“Data-Driven Thinking” is written by members of the media community and contains fresh ideas on the digital revolution in media.
Today’s column is written by Maja Milicevic, co-founder and principal at Sparrow Advisers.
How often have you heard something along these lines?
“We’re looking for a highly strategic chief revenue officer (CRO) who can help with building out the organization, in-market credibility and opening up new lines of revenue. We also want to make sure this is someone who rolls up their sleeves and goes out and sells every day.”
I can hear those of you in ad tech and mar tech sales cringing. While this may, at first glance, sound like a great challenge for an ambitious leader, it’s really a tell-tale sign that the person who wrote this description needs to go back to the drawing board.
Companies often conflate their needs and don’t separate the necessary business skills and experience (such as the ability to open doors with strategic clients) from the functional part of the role (someone is needed to go out and sell).
This problem manifests itself differently at different company stages: While larger companies (including each of the end-to-end marketing suites) typically have a well-honed sales process, their challenge may be to adapt the team’s skill sets to a rapidly changing environment.
Smaller companies and companies in rapid growth mode often make the mistake of prematurely hiring a CRO – usually a former senior individual contributor from a large, well-established company – without first laying the foundation for such a critical leadership role and building the director and VP layer.
There is nuance on what type of experience you’re looking for in an incoming sales executive; the needs of a business that monetizes through an annual recurring technology subscription (SaaS) are different than those of a business that relies on upsells and continually increasing media spend for growth. The SaaS company would need someone comfortable with longer sales cycles, building out connections between sales, sales engineers/services and product and investing heavily in presales. The latter needs a leader skilled in growing existing business and likely an investment in the account management team as well.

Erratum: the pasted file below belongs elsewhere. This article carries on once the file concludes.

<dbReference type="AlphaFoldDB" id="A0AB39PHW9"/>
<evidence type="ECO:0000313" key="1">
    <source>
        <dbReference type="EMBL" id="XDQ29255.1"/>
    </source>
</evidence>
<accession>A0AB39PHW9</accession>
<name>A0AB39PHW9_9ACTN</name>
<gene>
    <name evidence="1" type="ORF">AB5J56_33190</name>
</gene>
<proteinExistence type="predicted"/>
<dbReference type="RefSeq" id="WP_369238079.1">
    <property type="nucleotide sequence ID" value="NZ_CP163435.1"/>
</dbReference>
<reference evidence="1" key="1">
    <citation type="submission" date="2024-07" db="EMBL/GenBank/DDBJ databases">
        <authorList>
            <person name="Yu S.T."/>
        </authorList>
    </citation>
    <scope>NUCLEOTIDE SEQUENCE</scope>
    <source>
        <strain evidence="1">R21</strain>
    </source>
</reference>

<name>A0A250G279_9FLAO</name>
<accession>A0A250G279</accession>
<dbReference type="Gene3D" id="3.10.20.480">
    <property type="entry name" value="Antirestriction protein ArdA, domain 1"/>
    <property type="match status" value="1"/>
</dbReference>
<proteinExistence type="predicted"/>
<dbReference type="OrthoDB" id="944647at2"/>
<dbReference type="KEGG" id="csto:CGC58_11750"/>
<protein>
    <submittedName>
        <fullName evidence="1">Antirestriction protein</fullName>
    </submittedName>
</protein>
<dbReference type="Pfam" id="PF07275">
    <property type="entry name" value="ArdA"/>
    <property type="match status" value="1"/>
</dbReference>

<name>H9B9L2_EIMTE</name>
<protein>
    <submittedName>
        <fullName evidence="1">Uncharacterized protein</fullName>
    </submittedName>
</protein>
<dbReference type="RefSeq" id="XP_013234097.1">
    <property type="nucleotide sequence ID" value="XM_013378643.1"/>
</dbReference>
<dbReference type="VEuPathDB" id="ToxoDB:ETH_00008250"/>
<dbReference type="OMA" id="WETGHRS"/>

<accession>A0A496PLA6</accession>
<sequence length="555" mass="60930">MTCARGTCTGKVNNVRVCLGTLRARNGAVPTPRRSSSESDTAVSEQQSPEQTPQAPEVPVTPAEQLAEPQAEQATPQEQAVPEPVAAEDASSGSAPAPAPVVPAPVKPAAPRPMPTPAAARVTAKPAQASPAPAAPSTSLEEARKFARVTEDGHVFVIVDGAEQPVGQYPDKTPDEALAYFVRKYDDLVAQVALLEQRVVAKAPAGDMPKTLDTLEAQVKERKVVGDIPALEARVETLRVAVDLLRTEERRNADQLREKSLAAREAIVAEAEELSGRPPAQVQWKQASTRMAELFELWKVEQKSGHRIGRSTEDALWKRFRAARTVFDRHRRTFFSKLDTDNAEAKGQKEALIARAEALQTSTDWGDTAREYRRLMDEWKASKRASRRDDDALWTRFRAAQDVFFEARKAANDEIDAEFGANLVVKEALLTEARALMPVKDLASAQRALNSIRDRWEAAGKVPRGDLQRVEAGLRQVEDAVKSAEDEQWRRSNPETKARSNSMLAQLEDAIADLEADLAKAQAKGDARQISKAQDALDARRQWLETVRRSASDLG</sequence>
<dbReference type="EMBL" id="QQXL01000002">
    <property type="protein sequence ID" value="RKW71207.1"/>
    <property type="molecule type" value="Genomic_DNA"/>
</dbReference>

In any case, a CRO needs to be able to work across departments and balance long-term strategy with supporting individual teams and achieving short-term (quarterly) goals. Depending on the company’s size and focus, that can require very different approaches.
Avoiding the most common sales team mistakes
Sales role job descriptions and sales levels are often murky, especially in smaller companies where a skilled negotiator may talk their way into a higher-level role and better compensation without necessarily having the right mix of experience.
Here’s a basic breakdown of what skill sets are needed at different role levels in a sales organization and the typical title and level that matches them: